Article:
Charitable objects — environmental purposes and sustainability
There appears to be positive news regarding environmental donations. In the UK, individuals and charities gave more than £250 million to environmental causes in 2020 (double the rate in 2016).
For the majority, donations to established charities will be the most efficient course of action. However, there has also been an increase in the number of grant-making charitable trusts. It seems individuals are keener than ever to take direct action in tackling charitable concerns. While the settlors of many trusts have sought to focus on environmental factors, other have sought to take a more widespread approach, focusing on ‘sustainability’.
Under the Charities Act 2011 (soon be superseded by the Charities Act 2022), there are 13 defined charitable purposes. This includes the advancement of environmental protection or improvement. These charities tend to focus on the conservation of flora, fauna, geographical areas and specific species. They extend to zoos, sustainable development and biodiversity, recycling and waste management and research into renewable energy sources. The registration and drafting of these charitable objects requires additional care to ensure certainty, and to demonstrate a genuine charitable need.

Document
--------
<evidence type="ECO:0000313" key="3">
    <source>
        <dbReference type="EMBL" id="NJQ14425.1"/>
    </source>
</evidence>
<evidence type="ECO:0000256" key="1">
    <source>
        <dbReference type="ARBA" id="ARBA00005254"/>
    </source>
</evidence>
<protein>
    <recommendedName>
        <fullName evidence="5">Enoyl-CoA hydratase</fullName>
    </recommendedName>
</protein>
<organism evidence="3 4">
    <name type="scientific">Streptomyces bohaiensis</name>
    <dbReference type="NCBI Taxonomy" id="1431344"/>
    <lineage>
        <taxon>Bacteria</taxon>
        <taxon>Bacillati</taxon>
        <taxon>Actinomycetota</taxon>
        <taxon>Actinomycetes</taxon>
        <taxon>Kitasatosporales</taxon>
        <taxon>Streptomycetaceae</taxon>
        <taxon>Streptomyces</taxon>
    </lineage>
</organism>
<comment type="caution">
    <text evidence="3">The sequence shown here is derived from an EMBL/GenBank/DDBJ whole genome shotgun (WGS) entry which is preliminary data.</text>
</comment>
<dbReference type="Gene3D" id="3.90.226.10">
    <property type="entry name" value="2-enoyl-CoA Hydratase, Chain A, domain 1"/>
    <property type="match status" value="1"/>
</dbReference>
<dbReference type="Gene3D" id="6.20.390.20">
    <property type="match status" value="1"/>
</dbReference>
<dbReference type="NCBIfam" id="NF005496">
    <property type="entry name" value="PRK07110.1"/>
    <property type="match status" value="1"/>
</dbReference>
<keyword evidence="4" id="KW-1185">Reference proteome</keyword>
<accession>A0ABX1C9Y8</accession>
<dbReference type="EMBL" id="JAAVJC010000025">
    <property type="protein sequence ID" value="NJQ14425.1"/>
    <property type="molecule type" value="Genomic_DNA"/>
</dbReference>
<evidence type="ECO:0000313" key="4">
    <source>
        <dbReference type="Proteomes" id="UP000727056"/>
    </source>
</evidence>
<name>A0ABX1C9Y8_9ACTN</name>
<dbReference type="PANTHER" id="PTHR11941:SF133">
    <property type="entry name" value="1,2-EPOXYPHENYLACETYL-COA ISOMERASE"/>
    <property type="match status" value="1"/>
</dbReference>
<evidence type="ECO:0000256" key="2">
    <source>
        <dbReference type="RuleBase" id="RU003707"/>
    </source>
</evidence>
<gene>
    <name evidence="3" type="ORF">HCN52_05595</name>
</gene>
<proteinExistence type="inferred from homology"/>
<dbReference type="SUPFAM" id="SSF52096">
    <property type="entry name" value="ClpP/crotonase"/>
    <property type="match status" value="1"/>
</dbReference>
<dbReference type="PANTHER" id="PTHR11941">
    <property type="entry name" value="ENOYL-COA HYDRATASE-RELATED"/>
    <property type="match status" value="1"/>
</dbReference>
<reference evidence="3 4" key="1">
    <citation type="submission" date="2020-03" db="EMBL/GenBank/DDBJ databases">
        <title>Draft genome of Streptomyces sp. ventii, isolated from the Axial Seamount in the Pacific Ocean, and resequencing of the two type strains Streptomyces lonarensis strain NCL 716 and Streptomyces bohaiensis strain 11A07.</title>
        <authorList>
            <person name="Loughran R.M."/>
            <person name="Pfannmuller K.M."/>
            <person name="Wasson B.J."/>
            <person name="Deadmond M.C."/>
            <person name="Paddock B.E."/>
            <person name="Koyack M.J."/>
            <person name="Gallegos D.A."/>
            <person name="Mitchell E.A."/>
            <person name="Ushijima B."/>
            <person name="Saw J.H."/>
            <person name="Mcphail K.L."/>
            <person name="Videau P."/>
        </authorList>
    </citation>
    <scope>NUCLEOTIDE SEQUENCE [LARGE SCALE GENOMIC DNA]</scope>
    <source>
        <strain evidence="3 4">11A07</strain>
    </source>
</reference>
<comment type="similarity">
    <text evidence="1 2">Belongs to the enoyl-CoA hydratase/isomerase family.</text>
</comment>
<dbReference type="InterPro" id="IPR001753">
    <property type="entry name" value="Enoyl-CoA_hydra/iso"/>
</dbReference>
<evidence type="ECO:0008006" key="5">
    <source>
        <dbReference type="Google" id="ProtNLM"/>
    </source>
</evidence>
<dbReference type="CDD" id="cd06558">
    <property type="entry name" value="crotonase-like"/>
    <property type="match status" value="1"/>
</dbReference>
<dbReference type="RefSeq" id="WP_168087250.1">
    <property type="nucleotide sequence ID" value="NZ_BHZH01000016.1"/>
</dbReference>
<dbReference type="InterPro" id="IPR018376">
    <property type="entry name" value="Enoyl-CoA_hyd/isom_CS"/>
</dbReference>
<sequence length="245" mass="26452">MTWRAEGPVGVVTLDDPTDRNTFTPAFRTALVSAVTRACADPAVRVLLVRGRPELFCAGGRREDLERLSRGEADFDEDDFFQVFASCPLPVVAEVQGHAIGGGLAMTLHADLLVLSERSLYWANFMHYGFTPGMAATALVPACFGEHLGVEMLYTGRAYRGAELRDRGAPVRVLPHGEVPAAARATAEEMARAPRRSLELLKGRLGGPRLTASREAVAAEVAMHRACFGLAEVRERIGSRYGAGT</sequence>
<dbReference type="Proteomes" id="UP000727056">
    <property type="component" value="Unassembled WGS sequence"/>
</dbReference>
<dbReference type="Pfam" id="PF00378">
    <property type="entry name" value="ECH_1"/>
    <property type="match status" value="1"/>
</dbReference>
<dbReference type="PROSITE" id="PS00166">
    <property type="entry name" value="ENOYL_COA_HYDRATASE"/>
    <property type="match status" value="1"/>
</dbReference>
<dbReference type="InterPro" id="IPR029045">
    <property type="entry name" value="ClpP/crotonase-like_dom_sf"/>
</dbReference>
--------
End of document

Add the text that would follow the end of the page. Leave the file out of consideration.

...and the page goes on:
‘Sustainability’, is not listed as a charitable purpose under the Charities Act 2011. The Charity Commission previously considered the Brundtland Commission in their 1987 report, which defines sustainable development as “development that meets the needs of the present without compromising the ability of future generations to meet their own needs.” It was decided, ‘sustainability’ alone would not constitute purely charitable objectives. Instead, charities should avoid non-charitable objectives, by limiting the scope to charitable activities. For example, the Charity Commission considered the following to be a means of promoting the concept of ‘sustainability’, by using recognised charitable purposes: